The spread of Industry 4.0 means the procurement function will be seen more strategically in organisations, according to a CIPS working group.
A working group of up-and-coming talent from the Aerospace and Defence Procurement Group has recently carried out an in-depth piece of research on what Industry 4.0 means for procurement in their sector.
Industry 4.0 is the name given to automation and data being used in manufacturing processes and technologies, encompassing the internet of things, cloud computing and cognitive computing among others. It is also commonly referred to as the fourth industrial revolution.
Presenting the group’s findings at the CIPS Professional Services Annual Event, hosted by law firm Clifford Chance, Maja Molloy, strategic sourcing graduate at Cobham, said: “We can find fully integrated ways of solving problems to allow us to develop new ideas, making everything more informed and strategic.”
She added that some technologies, such as using simulation, had been used in aerospace and defence for some time, but now manufacturing was using tools like autonomous robots and AI. “AI can look for defects, scan and continuously learn,” she said.
Additive manufacturing – 3D printing – is also being used, with Boeing recently producing its largest 3D-printed component.
“[3D printing] pushes the boundaries for what you can do and make,” said Molloy. “It’s faster and cheaper to prototype, and to make bespoke new products. It will become prevalent in low volume, high variety components.”
Michaela Bousfield, supply chain development manager at Leonardo, cited research from Hackett Group which found 84% of procurement professionals believe industry 4.0 will change the way their services are delivered in the next two to four years.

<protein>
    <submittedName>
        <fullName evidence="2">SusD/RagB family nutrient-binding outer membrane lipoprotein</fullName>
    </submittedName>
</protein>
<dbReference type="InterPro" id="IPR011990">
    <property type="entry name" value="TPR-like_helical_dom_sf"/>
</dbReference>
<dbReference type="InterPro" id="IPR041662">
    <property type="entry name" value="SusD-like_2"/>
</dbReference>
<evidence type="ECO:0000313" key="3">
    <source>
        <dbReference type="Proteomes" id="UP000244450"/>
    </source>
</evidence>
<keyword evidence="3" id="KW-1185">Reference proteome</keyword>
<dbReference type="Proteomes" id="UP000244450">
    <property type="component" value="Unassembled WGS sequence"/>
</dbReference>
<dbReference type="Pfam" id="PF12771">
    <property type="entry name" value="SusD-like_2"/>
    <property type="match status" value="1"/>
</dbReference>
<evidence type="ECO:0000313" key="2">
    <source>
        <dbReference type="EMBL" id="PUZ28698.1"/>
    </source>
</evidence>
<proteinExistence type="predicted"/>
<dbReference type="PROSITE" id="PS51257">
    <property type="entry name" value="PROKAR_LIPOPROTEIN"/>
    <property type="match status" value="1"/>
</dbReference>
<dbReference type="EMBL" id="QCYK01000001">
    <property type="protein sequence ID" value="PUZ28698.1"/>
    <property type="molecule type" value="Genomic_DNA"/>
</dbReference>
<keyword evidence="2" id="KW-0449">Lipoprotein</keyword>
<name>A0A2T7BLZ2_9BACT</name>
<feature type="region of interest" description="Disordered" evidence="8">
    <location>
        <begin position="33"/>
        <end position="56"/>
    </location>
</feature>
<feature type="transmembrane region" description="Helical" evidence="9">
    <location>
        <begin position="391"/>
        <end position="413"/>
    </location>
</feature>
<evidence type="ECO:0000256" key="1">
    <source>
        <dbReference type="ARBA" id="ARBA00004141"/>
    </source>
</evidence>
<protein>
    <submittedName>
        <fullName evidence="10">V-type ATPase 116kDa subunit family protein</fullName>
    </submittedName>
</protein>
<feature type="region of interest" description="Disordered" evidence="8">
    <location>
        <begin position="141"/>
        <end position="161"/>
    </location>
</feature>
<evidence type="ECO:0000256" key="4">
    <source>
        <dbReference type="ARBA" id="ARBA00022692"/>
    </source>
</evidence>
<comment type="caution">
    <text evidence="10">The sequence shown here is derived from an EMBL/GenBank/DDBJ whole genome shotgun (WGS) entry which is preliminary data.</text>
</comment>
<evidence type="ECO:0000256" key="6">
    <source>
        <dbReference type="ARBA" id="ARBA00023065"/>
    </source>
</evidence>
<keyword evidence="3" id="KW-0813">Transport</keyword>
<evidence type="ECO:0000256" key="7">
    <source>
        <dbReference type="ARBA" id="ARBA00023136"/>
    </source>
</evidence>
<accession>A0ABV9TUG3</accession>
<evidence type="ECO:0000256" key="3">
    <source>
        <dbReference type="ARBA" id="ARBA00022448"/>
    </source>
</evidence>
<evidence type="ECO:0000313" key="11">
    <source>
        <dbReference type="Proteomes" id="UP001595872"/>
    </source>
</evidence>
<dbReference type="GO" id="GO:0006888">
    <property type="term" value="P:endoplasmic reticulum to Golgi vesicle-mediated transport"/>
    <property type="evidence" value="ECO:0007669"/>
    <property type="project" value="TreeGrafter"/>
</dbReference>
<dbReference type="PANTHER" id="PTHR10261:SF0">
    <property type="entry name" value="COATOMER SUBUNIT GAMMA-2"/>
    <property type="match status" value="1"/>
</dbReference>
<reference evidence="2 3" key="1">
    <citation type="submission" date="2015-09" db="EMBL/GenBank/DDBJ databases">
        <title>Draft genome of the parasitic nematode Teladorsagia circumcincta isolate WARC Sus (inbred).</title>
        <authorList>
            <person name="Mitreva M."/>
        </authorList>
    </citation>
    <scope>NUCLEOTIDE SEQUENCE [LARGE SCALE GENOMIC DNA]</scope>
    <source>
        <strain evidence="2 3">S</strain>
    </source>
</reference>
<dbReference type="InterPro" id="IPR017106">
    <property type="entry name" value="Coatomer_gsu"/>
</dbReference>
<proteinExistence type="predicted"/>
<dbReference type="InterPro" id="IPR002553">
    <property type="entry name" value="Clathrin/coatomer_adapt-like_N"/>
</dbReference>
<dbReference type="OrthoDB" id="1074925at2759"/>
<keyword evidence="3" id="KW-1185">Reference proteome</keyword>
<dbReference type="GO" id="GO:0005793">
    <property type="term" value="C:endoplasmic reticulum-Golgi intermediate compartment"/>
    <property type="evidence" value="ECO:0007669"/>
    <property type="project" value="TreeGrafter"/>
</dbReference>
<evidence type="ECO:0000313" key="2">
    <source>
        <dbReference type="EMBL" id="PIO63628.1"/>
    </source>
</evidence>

“It will allow us to make decisions faster, with data in the cloud enhancing our ability to manage supply chains,” she added.
Industry 4.0 will also affect what procurement people buy – perhaps purchasing polymer for 3D printing over steel – and how and when they buy it, with the internet of things allowing for automatic ‘smart’ ordering.
“Our function will be seen much more strategically: it has to be,” said Bousfield. “[It will be about] the partners we work with, making sure we are aligned. It’s looking more at collaboration rather than being adversarial.”
In aerospace and defence, a big barrier to Industry 4.0 going mainstream is cyber security risk, as it requires sharing of data.
Bousfield added that another challenge was company culture. “It’s getting us to change the culture, rather than just sticking with what we know,” she said. “This is a risk averse industry. But all companies will need to invest in these technologies as a means of survival.”
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